Lyrical Abstraction and Normative Art

The decade of the fifties witnessed the opening of Spain’s borders, as a result of which news of a new artistic trend virtually unknown in the country began to arrive: Abstract Art.

The first debates on abstraction in Spain date back to 1949. In 1953 the first International Abstract Art Conference held in Santander revealed the importance of non-representational art among young Spanish painters. However, Abstract Art was chiefly fuelled by the trips that local artists made to Paris and by the travelling exhibitions Spain welcomed from abroad, such as the show devoted to American painting presented in 1958 at the Museo Nacional de Arte Contemporáneo in Madrid.

As was the case in other countries, the new nonrepresentational styles ranged from the lyrical abstraction indebted to Kandinsky and exemplified by the early paintings of Luis Feito, the oeuvre of Albert Ràfols-Casamada and Manuel Hernández Mompó, to the normative abstraction of Gerardo Rueda, whose works are characterised by a geometry closer to the precision of music than to the coldness of mathematics.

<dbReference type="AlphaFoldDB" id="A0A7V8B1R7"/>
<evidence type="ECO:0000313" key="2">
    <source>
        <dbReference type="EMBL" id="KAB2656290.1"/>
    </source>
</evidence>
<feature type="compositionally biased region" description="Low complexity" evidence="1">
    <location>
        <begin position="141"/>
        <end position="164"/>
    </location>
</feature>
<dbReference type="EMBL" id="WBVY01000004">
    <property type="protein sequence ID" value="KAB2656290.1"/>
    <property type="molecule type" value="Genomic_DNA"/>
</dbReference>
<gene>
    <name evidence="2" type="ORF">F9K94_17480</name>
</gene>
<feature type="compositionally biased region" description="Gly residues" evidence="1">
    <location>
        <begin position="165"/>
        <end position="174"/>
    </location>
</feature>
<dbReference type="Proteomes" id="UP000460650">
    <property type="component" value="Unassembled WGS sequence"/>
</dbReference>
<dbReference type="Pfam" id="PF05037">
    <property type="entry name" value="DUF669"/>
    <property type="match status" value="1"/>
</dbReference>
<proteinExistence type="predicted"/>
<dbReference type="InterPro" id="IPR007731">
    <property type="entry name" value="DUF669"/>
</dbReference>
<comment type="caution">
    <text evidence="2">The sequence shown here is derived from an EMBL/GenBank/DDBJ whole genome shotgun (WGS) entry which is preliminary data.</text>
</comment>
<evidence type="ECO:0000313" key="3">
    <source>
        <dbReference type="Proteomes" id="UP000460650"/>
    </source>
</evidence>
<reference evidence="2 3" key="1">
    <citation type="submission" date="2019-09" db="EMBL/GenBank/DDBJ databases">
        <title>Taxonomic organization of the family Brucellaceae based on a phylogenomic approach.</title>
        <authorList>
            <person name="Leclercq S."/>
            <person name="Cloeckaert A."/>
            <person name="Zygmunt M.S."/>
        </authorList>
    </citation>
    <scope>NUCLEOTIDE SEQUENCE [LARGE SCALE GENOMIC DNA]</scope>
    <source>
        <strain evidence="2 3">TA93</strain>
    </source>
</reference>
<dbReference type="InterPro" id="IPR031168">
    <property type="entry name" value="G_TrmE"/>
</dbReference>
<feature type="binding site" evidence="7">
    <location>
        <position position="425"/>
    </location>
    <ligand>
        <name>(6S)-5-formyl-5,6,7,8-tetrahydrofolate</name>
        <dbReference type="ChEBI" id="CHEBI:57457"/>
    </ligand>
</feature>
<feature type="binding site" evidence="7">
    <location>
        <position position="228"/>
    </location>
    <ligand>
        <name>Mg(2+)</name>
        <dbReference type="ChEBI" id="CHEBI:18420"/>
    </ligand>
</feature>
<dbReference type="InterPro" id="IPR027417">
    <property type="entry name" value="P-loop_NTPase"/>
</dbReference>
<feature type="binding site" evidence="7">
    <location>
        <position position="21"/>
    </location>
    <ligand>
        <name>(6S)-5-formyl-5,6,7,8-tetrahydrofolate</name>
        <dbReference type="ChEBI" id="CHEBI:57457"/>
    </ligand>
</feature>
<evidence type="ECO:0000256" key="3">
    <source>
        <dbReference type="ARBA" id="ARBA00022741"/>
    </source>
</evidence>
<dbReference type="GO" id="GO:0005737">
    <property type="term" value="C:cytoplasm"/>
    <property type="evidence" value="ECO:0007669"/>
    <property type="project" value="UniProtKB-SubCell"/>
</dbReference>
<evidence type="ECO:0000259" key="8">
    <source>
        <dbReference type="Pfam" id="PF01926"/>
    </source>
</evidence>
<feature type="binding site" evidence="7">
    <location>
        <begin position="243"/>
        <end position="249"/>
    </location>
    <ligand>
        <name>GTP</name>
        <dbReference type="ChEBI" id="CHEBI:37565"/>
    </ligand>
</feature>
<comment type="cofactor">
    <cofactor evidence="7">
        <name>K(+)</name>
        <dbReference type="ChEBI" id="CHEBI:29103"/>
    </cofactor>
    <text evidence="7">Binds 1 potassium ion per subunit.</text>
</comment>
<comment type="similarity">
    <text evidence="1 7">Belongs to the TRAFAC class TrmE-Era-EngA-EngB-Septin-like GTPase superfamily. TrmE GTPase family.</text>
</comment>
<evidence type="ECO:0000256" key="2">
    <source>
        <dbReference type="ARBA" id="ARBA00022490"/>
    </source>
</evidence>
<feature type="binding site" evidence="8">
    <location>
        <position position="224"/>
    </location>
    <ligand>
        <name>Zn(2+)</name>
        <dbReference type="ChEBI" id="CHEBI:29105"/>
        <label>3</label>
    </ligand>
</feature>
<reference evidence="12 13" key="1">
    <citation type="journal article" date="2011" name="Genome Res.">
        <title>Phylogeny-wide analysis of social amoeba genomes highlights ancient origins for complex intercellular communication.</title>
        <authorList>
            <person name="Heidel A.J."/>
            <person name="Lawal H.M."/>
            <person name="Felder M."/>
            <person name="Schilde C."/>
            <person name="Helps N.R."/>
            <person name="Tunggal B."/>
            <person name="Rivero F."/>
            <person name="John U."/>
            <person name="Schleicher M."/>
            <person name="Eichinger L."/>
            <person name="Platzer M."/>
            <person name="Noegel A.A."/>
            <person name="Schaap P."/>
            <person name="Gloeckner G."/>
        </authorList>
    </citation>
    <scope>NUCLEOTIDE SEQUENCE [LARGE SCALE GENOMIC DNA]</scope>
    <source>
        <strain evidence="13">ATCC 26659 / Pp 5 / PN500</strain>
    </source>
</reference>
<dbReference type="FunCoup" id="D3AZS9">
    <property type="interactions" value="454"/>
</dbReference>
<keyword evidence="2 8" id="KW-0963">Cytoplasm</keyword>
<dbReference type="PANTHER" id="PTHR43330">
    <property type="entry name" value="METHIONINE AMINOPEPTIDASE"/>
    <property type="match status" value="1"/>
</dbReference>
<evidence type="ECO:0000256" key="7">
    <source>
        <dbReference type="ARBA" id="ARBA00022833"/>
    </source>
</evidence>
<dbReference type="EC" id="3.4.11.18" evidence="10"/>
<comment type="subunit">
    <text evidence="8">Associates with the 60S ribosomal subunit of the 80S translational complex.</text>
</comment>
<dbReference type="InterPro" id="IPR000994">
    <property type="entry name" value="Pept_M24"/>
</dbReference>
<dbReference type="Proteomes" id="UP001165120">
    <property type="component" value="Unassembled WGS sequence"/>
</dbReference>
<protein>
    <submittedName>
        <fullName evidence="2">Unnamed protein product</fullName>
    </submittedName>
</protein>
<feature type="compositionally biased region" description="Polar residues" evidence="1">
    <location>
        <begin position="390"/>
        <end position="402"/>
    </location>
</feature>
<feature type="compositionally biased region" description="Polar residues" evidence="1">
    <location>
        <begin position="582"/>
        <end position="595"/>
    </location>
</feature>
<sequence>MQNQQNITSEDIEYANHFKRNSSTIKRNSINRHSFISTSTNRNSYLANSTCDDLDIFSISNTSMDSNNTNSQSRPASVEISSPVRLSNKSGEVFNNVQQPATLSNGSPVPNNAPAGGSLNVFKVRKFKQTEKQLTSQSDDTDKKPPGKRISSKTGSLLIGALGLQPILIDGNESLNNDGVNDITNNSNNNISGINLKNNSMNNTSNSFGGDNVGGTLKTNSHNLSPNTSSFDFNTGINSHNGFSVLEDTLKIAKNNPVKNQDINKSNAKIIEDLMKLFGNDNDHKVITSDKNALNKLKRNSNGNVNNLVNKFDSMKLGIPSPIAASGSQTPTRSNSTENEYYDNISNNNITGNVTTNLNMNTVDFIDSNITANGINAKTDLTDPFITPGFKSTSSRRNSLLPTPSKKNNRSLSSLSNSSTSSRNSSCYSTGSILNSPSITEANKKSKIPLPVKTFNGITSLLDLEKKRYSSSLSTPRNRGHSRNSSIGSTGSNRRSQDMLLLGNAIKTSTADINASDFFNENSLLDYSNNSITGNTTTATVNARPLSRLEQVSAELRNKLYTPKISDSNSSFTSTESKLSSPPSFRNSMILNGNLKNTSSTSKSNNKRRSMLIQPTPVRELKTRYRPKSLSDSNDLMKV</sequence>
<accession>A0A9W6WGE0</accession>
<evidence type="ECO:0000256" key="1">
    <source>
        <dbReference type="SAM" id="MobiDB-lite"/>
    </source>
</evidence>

• Blue-Red Composition (Seascape)

    Alfred Manessier
    Blue-Red Composition (Seascape)

    Oil on canvas.
    41 x 62 cm
    On deposit at Museo Thyssen-Bornemisza
    © Alfred Manessier, VEGAP, Málaga, 2011
  • Composition

    Luis Feito

    Gouache on paper.
    50 x 31 cm
    On deposit at Museo Thyssen-Bornemisza
    © Luis Feito, VEGAP, Málaga, 2011
  • Low Tide

    Albert Ràfols i Casamada
    Low Tide

    Oil on canvas.
    114 x 146 cm
    © Albert Ràfols I Casamada, VEGAP, Málaga, 2011